Resolutions and Statements - Details


The EU Parliament and copyright reform

After a hectic negotiation and several deferments, the European Parliament finally adopted on July 9 by a generous majority vote a non-binding resolution on the future of the EU copyright regime. The final compromise text is a considerable improvement of the initial proposal by MEP Julia Reda, the Pirate Party's elected representative, which would have profoundly weakened the Union's IP standards, set the EU at odds with the international legal framework and compromised its long-term ability to sustain its rich cultural diversity. Among her most controversial suggestions were making all exceptions and limitations mandatory, slashing the term of protection, introducing an open norm rule similar to "fair use" in the US, freeing hyperlinking from the exclusive right of communication to the public, new sweeping exceptions for libraries as well as for research and education and preventing the statutory compensation of right holders for exceptions and limitations.

Anticipating a substantial revision of the EU copyright regulation by the European Commission, the final EP resolution rather calls for robust measures to enforce copyright against commercial infringements in the digital environment and suggests reviewing the liability of service providers and intermediaries. It encourages a combination of regulatory and market-led solutions to increase consumers' cross-border access to online content and services and portability, whilst stressing the paramount importance of territoriality for film and television production and the fact that multi-territorial licensing must remain an option for broadcasters. The resolution calls for an exhaustive assessment study with respect to the impact that a possible copyright revision may have on the financing and distribution of films and television content, as well as on cultural diversity. It also advocates the application of minimum standards across existing exceptions and limitations and stresses that any new exception shall be duly justified, evidence-based and compensated for.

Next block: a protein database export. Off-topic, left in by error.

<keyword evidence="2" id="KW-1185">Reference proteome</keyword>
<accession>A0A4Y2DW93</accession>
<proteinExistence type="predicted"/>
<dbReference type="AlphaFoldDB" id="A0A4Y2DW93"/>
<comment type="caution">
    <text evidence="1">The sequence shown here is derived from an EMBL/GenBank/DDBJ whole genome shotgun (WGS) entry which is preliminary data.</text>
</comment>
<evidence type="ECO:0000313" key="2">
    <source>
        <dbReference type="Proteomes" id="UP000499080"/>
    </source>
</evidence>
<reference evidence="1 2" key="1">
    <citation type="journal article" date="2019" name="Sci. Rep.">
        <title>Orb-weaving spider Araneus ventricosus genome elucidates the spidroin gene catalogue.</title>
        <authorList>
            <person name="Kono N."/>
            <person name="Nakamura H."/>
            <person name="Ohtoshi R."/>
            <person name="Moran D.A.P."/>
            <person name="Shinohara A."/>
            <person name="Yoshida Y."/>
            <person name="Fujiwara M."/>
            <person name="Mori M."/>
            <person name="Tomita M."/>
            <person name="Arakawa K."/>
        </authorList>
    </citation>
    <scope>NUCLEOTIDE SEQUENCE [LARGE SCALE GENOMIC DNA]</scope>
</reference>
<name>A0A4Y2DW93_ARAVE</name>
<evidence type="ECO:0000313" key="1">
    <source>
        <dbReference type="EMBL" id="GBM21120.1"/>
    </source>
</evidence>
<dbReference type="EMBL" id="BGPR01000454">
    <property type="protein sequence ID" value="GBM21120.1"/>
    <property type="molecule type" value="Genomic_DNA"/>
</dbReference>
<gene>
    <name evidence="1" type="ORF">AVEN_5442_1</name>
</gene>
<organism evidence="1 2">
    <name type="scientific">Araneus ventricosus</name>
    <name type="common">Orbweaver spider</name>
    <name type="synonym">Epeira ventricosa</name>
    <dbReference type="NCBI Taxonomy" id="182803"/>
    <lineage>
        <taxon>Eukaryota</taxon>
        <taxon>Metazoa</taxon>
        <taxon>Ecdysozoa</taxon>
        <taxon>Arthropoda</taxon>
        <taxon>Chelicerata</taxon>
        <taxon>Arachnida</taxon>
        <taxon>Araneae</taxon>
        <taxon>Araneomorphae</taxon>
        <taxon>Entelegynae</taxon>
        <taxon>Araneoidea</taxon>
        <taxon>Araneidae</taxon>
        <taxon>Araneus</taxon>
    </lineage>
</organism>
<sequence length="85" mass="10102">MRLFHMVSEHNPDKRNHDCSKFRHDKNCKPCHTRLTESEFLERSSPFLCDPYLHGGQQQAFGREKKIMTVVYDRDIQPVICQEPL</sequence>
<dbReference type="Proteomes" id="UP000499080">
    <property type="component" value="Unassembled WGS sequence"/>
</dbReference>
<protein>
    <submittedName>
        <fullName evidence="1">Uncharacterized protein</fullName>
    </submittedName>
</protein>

Despite calling for improvements to the contractual position of performers and proper compensation for the use of their work in the online environment, the resolution falls short of suggesting practical measures to achieve this goal. This was a major disappointment for EuroFIA, who is campaigning with FIM, AEPO-ARTIS and IAO for the introduction of a statutory compensation mechanism for making performances available on demand, as a helpful addition to the exclusive right that performers currently enjoy in the EU but often struggle to monetize.

EuroFIA however welcomes the unequivocal request for territorial licensing to be preserved in the audiovisual sector, tempering the bold statements previously made by the EU Commission in favour of a ubiquitous digital single market. Recent developments, however, show that territorial licensing in our sector may still be challenged under competition rules. The EU Commission has in fact recently decided to open an antitrust investigation with a focus on contractual restrictions on passive sales outside the licensed territory in agreements between US studios and broadcasters.